Therefore, I was very pleased to receive Agnes' message.

Monday, October 17, 2011

An Extra Ounce

I had a pretty disappointing weekend, during which some exchanges didn't work out at all as I had wanted, and right now I am feeling fairly glum. I didn't sleep well last night and I'm physically and emotionally weary. While my work provides some welcome distraction, in an office by myself is one of the last places where I want to be.

There is a temptation for me to allow this restlessness to trickle into my interactions with my colleagues. Or, even if I am able to maintain a professional level of courtesy and attention, I feel like I'm on a steep slope of not bothering to seek to treat them with the love of Christ.

On the other hand, however, I suppose that it is possible that my sufferings could actually enhance my efforts to treat them with Christ's love. In a sense, my sufferings could be an "extra ounce" to add to specific efforts to show them respect, genuineness, and concern.

Amidst my tough times, I have decided that I am offering my sufferings to the Lord's "discretionary fund," to be used for the benefit of whoever He wishes - and I suspect that it is possible that some of my colleagues could be among the recipients.

Saturday, October 15, 2011

Being "The Guy Who ..."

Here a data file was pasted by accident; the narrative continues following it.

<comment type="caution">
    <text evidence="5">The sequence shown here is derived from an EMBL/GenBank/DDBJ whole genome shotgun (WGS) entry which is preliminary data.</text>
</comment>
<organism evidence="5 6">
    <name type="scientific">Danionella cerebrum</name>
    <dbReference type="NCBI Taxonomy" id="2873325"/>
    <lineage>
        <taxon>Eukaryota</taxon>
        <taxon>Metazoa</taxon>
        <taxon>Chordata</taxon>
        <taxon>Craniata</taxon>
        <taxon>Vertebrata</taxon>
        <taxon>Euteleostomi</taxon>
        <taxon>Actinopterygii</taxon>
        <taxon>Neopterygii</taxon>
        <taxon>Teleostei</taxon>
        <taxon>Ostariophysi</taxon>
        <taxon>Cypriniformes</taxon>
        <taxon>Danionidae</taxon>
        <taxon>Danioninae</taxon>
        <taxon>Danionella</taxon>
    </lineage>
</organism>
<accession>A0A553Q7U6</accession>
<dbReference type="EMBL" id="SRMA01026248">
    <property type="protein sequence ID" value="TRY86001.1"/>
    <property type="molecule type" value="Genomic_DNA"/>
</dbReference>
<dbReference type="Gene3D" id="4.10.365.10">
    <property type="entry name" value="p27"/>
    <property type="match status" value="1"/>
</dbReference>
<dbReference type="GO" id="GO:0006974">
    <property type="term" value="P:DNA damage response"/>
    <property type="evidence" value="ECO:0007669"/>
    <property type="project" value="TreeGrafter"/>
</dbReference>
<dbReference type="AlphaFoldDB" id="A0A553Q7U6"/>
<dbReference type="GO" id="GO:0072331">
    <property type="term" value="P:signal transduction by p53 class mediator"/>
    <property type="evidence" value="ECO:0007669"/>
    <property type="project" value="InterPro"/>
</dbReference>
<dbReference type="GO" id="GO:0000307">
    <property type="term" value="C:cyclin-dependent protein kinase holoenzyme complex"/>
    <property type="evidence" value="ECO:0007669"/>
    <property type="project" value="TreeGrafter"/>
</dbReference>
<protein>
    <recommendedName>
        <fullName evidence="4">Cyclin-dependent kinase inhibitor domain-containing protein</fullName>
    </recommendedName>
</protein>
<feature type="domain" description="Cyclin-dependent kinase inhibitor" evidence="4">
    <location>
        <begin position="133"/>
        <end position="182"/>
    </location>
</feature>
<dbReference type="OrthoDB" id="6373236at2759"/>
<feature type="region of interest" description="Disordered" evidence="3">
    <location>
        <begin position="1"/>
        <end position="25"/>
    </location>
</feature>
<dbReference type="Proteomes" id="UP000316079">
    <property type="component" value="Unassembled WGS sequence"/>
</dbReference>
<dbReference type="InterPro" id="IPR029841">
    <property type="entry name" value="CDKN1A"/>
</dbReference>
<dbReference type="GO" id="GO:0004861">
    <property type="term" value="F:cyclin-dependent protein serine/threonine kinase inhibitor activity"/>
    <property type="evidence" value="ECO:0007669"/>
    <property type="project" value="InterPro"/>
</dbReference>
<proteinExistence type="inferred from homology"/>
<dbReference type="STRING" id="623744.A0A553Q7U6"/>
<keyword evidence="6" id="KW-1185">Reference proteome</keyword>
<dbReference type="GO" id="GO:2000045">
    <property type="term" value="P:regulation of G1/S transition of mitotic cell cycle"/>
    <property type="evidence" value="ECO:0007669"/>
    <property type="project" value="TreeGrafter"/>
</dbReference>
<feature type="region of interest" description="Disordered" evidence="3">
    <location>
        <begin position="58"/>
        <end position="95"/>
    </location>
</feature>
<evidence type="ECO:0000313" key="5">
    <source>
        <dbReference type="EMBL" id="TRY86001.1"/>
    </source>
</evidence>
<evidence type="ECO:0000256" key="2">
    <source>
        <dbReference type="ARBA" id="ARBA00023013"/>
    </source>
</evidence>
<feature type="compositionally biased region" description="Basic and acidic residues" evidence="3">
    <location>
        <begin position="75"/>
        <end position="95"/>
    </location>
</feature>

Yesterday morning, I went through the wringer as I gave a dry run of a presentation to my colleagues. They were picky as could be - They didn't like the size of the plots, the style of the font, the order of the slides.

Their critique ultimately will help me to prepare for the external presentation that I am scheduled to give next month. But it is nevertheless somewhat overwhelming.

About halfway through the ninety minutes of scrutiny, I felt about ready to call it quits. "OK folks, I get the point, I need to completely start it over, Can we just skip the last ten slides? I'm ready to go check my email and eat lunch." At least temporarily, I wanted to forget that this presentation existed at all.

But then I took a deep breath. Trying to be an undercover missionary makes these situations a little different.

It is bad enough to possibly be "the guy who has a prayer card on his office wall, but is incompetent at presentations." But now I was also on the verge of being "the guy who has a prayer card on his office wall, is incompetent at presentations, and also gives up in the face of criticism."

Instead, I would rather be "the guy who has the prayer card on his office wall, might not be perfect at first, but works hard to do his best." So I did my best to attentively field their suggestions.

Thursday, October 13, 2011

Commonplace Praise

Months ago, my sister Gina gave me a book called "Abandonment to Divine Providence" and insisted that I should read it. I started to read it, but only made it few a few dozen pages.

This evening, I restarted reading that book. In the very first reflection, Fr. Jean-Pierre de Caussade includes a comment on the Blessed Mother that caught my attention:
No matter what her jobs were - ordinary, commonplace, or seemingly more important ones - they revealed to her, sometimes quite clearly, sometimes obscurely, the activity of the Almighty and were an opportunity for her to praise God.
Tomorrow at work, when it seems as though my jobs are ordinary or commonplace, I will try to be attentive anew to the activity of the Almighty and to allow those jobs to bring praise to Him.